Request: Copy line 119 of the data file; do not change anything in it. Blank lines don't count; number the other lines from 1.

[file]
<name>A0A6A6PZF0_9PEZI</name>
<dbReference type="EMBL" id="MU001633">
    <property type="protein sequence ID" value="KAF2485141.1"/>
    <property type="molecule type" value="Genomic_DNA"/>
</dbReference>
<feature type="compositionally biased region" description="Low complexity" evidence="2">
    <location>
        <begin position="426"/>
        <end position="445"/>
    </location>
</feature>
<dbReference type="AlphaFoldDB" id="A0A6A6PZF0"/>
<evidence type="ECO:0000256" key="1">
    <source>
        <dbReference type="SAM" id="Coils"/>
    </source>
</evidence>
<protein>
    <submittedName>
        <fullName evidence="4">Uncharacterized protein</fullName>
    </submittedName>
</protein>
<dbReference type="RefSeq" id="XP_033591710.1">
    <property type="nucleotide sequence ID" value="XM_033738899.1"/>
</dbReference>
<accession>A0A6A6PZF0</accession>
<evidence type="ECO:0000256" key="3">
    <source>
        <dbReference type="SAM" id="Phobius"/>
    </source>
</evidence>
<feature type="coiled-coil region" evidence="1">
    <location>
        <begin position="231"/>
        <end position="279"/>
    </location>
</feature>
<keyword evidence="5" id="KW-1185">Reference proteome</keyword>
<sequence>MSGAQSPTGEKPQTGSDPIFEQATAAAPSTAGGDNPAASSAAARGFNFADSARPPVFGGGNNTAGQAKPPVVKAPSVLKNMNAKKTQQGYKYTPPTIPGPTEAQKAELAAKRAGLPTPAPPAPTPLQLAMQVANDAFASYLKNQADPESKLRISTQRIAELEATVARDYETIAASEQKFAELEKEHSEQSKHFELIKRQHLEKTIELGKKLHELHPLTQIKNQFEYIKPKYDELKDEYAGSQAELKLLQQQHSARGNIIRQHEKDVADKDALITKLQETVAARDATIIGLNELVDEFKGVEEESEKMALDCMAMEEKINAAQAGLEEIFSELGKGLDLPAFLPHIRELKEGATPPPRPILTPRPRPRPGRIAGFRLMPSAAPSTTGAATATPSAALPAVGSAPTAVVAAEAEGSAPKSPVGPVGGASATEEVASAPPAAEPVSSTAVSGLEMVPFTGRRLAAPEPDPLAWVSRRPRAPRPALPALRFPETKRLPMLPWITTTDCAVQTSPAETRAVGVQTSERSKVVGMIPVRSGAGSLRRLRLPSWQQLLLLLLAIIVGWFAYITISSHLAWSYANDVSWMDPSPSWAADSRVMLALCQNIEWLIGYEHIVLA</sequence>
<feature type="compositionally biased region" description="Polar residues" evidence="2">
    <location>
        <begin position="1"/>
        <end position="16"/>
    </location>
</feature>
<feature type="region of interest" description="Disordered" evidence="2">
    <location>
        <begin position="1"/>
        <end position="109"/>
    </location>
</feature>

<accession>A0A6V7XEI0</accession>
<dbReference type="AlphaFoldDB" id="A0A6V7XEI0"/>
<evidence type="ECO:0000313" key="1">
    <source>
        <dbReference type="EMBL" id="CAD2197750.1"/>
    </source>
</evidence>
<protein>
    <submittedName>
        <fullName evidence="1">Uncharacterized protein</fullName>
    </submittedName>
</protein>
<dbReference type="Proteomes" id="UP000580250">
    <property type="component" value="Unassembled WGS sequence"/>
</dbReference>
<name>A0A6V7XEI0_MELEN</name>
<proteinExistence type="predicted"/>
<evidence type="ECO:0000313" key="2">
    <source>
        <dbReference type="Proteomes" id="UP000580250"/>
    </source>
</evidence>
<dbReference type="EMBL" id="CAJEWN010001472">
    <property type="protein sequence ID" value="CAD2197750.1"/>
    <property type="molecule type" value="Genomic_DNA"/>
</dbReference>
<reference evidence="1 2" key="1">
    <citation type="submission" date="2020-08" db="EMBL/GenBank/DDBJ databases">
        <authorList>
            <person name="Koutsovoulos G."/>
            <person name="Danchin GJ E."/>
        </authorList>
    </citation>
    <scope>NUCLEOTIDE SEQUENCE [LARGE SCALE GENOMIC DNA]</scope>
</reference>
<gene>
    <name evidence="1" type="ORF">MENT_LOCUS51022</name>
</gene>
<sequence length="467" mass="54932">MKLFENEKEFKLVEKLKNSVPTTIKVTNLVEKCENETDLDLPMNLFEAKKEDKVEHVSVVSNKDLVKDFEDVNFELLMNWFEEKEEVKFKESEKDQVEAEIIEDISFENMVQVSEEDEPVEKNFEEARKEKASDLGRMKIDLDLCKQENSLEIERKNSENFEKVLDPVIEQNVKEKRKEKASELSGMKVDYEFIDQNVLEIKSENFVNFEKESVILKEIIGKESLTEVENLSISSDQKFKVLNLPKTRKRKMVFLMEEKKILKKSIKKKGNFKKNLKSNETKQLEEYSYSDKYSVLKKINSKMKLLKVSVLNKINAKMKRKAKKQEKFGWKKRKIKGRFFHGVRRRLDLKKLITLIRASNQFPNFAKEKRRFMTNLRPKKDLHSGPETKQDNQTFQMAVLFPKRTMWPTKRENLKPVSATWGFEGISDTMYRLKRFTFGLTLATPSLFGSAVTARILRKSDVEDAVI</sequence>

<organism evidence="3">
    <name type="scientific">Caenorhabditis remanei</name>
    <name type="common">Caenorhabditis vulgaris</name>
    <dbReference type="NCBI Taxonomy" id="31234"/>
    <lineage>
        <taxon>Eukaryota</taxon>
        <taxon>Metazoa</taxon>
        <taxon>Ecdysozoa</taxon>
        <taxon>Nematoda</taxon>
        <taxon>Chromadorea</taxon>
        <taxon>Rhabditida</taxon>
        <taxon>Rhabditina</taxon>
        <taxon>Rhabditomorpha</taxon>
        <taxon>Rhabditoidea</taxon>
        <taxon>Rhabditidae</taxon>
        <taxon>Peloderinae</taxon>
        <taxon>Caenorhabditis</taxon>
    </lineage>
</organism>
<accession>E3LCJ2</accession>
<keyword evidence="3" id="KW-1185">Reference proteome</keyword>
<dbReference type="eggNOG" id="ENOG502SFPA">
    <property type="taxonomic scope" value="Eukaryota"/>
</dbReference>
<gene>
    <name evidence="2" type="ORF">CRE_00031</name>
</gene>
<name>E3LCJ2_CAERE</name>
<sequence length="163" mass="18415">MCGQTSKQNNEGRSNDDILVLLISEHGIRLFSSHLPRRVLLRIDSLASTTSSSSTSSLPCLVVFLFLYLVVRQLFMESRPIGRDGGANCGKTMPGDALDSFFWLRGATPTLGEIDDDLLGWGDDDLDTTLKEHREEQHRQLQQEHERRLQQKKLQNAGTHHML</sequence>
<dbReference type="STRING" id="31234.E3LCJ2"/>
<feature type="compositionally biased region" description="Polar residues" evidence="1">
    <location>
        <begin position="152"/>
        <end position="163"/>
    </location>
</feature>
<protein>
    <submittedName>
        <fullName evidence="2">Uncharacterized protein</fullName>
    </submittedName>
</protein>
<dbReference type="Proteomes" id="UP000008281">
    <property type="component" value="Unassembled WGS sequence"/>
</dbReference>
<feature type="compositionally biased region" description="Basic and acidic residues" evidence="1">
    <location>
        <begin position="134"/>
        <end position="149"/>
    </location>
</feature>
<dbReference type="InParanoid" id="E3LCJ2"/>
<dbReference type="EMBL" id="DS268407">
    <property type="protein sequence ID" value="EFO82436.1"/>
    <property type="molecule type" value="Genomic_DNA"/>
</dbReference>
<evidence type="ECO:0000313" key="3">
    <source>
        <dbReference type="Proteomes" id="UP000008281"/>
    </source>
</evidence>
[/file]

<sequence length="163" mass="18415">MCGQTSKQNNEGRSNDDILVLLISEHGIRLFSSHLPRRVLLRIDSLASTTSSSSTSSLPCLVVFLFLYLVVRQLFMESRPIGRDGGANCGKTMPGDALDSFFWLRGATPTLGEIDDDLLGWGDDDLDTTLKEHREEQHRQLQQEHERRLQQKKLQNAGTHHML</sequence>